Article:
Stage 5 was a roller coaster mentally and physically. Mentally, it went from positive to negative many times. First, the sun was shining at the start, then it was full gas raining, then it was sunny again. Then it was the same during the stage: full rain, sunny, snowing, super cold, everything! There were many moments where I was wondering what the heck I was doing out there, but then there were moments when I thought to myself, "this is really awesome". For example, there were a couple moments we were climbing these steep, Basque climbs where the sun was just right to catch everyone's breath and reflect the rain/snow with just the right light, that it was almost surreal. It was like a picture/movie out of those "epic" cycling movies. In those moments, my thoughts were more, "wow, this is pretty awesome!" I actually gained a little inspiration from those moments. I would flash back to reality though shortly after and realize how much I was suffering and how I couldn't really feel my body!

The stage was pretty uneventful really. It was simply really hard. We started out with a hard climb after 6km, and the field exploded there, then another 8.5km climb after that descent, and the field dwindled even more, then another 3km climb immediately following that, then finally after those 40-50km, the break "established" itself. Laurent did a super job of getting into the move, but it was quite pointless for everyone because they never even gained more than 1.5minutes I don't think. Movistar played it really silly. They were able to get 3 guys into the move, with one of them being 1:15 down on gc, yet they didn't pull hard in the break to try and break Sky. That really doesn't make sense. In the end, it was Sky pulling in the field that simply set the whole tone for the race. One guy, Kiryienka, pulled for 60km+ and controlled the whole race. The weather and sheer toughness of the course wore the field down to almost nothing by the time we were hitting the last climb. As expected, some attacks of the gc guys flew, and it was simply survival to try and follow. Kim, our director, was encouraging us to attack if we had anything left, but it was simply not possible or logical. The three of us who remained, Maxime,  Haimar, and me, were all riding on pure survival instinct, and an attack, although maybe good for TV time, simply didn't make sense. I guess you never know if you don't try, but it was almost surely a "boomerang" attack: make it a little ways and come back quickly. I guess that might be a mental battle I lost yesterday. In any case, I was really happy to battle to the finish. There were many occasions yesterday where I wanted to stop, but I kept reminding myself that everyone was suffering the same, so I needed to keep going. I wasn't going to stop unless my body stopped me.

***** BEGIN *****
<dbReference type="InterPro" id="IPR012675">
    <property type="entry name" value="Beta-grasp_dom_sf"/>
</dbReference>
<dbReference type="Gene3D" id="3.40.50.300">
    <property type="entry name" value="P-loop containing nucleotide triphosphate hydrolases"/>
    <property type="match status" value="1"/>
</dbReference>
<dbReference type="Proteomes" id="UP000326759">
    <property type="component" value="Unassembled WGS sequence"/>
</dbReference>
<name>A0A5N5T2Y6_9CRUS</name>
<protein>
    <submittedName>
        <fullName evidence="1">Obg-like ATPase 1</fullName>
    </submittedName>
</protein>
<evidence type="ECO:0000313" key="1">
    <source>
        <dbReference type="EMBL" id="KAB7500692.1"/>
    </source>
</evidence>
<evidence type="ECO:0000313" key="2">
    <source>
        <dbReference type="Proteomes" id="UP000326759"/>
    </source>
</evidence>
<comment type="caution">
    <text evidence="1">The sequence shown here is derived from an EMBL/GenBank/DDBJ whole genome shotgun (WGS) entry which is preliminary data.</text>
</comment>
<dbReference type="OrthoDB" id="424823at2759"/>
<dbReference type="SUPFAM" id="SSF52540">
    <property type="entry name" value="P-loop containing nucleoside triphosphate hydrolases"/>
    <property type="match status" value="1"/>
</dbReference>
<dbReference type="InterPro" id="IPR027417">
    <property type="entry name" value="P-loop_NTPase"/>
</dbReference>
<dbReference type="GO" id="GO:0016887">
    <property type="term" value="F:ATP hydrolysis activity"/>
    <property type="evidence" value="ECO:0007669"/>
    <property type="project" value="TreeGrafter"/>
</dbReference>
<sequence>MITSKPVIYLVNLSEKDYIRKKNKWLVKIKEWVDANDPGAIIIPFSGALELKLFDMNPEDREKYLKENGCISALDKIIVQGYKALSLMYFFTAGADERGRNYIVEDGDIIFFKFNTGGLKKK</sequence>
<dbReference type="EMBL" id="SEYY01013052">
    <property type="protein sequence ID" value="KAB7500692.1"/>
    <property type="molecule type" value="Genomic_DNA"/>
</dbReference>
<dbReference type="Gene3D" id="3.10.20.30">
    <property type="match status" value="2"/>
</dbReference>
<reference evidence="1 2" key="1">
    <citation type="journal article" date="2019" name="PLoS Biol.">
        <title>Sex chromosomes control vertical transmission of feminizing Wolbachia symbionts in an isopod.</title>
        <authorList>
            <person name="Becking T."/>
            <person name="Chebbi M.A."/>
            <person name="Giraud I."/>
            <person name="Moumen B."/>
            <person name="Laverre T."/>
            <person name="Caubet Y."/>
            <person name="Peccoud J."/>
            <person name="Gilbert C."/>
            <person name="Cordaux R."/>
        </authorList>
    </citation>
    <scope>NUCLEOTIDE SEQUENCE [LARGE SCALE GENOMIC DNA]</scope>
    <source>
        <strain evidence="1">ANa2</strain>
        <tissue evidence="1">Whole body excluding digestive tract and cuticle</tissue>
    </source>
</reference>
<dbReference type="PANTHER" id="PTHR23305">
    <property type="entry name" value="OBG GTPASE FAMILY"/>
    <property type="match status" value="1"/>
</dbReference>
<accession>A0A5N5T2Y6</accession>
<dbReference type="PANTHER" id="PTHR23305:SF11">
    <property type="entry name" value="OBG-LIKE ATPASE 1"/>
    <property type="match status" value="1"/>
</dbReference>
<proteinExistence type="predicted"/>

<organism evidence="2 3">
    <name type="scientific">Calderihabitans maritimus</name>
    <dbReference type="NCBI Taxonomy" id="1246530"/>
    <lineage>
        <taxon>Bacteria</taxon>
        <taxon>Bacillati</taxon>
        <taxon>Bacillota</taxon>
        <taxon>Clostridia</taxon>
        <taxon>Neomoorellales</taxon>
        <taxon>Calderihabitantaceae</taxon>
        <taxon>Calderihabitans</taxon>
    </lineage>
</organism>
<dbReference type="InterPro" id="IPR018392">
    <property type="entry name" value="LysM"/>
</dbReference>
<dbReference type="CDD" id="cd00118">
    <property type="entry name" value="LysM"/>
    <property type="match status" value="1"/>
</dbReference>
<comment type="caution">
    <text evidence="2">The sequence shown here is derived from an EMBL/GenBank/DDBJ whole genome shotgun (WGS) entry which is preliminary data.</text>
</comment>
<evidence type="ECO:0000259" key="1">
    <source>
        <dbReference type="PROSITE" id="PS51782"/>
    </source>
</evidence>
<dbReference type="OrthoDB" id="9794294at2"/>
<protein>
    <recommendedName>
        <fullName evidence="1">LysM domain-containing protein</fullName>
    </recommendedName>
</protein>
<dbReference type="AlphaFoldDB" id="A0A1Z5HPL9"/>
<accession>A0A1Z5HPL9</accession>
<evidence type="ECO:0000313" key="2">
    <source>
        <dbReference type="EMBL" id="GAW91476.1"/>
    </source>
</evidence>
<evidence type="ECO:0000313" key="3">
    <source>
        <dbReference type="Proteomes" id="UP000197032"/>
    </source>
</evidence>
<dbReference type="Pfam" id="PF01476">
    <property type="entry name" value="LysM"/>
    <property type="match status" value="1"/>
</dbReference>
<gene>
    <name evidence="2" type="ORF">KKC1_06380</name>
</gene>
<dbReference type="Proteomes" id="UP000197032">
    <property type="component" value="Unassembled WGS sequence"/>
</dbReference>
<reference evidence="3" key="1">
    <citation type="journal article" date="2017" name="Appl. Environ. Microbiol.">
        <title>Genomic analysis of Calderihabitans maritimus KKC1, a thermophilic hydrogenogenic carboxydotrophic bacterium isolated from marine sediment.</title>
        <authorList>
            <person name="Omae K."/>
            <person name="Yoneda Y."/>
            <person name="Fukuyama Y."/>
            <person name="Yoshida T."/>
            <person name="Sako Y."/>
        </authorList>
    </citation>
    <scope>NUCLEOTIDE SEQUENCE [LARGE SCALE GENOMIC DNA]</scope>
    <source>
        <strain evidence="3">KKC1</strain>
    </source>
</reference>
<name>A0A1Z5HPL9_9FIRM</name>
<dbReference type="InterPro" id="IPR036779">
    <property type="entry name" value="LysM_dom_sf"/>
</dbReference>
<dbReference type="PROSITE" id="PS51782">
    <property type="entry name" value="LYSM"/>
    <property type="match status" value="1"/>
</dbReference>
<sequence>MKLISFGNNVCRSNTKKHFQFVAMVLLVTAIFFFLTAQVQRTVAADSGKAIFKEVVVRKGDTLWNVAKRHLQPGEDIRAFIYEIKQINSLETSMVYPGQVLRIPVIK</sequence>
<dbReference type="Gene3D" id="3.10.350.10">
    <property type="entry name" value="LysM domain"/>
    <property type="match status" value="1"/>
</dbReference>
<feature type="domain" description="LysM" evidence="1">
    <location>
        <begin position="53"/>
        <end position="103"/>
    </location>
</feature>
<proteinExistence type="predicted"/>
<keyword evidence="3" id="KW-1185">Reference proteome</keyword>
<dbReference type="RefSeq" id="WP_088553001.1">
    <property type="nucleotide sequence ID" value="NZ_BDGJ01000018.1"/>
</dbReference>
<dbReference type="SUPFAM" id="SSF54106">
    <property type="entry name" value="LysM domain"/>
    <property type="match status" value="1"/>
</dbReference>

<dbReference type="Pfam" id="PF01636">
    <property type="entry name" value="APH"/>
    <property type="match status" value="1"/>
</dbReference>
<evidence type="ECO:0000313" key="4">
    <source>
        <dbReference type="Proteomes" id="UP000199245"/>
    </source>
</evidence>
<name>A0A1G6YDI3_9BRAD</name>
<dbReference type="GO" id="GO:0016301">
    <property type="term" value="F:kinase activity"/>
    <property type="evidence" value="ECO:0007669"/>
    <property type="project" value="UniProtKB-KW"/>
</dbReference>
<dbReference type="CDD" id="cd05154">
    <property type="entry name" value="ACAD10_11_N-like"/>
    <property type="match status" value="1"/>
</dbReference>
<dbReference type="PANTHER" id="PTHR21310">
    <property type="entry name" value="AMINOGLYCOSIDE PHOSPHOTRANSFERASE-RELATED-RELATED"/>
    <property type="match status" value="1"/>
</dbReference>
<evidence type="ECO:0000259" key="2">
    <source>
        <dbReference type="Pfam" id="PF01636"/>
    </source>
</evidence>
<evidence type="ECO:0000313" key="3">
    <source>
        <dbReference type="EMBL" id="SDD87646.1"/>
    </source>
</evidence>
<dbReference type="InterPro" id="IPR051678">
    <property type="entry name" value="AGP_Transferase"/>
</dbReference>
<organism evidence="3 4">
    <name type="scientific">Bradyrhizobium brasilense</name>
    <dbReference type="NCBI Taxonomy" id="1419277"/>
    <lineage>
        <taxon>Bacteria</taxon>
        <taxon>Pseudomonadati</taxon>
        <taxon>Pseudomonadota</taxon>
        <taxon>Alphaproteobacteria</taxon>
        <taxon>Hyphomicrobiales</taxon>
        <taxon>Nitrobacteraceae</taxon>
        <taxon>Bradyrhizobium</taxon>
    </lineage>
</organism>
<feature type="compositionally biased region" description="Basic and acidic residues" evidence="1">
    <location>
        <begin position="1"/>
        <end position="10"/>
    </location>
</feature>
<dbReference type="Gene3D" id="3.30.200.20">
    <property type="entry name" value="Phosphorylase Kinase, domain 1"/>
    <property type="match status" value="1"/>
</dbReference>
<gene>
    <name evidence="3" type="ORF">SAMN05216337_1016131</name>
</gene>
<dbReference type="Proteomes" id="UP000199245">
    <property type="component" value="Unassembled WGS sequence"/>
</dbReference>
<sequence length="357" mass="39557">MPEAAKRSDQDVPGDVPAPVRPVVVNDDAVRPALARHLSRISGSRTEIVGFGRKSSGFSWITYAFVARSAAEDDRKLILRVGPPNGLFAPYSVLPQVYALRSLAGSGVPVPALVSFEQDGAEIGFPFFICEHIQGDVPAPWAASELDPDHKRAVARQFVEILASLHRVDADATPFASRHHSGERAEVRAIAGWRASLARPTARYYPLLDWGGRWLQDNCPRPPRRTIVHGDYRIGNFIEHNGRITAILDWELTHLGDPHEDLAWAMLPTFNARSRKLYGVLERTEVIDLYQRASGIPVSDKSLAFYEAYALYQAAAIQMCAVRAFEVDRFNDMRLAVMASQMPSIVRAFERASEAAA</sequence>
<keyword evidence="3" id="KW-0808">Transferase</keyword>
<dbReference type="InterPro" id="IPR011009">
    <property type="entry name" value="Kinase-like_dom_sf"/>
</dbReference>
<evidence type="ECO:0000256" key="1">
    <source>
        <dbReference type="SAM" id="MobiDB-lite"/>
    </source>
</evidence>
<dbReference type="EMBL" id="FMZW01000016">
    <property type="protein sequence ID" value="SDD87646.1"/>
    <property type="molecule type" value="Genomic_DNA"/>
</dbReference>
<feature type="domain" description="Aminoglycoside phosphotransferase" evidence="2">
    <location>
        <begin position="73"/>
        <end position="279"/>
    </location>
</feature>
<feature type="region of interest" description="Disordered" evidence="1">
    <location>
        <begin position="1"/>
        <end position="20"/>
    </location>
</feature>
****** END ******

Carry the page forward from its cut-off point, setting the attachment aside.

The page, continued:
So that brings us to today's time trial. It is 24km around mostly the same circuit we did yesterday. It has three hard climbs. Basically, it will be three all out efforts, followed by some descending, and a little flat time trialing. The weather looks the same or worse than yesterday. It's colder and still raining, even snowed overnight. I'll battle for one last time, then it is home for a rest. Thanks for reading!


Cindy said...

Awesome recap. Glad to know your "tough" side prevailed and kept you going.

Anonymous said...

Cycling News said only 73 riders finished yesterday's stage. Nice job on the TT today, good placing.

Get some rest. You deserve it!

Scott K said...

I enjoyed the recap. Yes it sure sounded like some ugly conditions but glad to hear you kept at it. There is something to be said for finishing a days work. Get some TLC from your chief crew member and good rest.

Cianciola said...

Epic. Spring weather in Europe. Gotta love it. Great job on bringing us along for the ride with your post.
--Hip in Tosa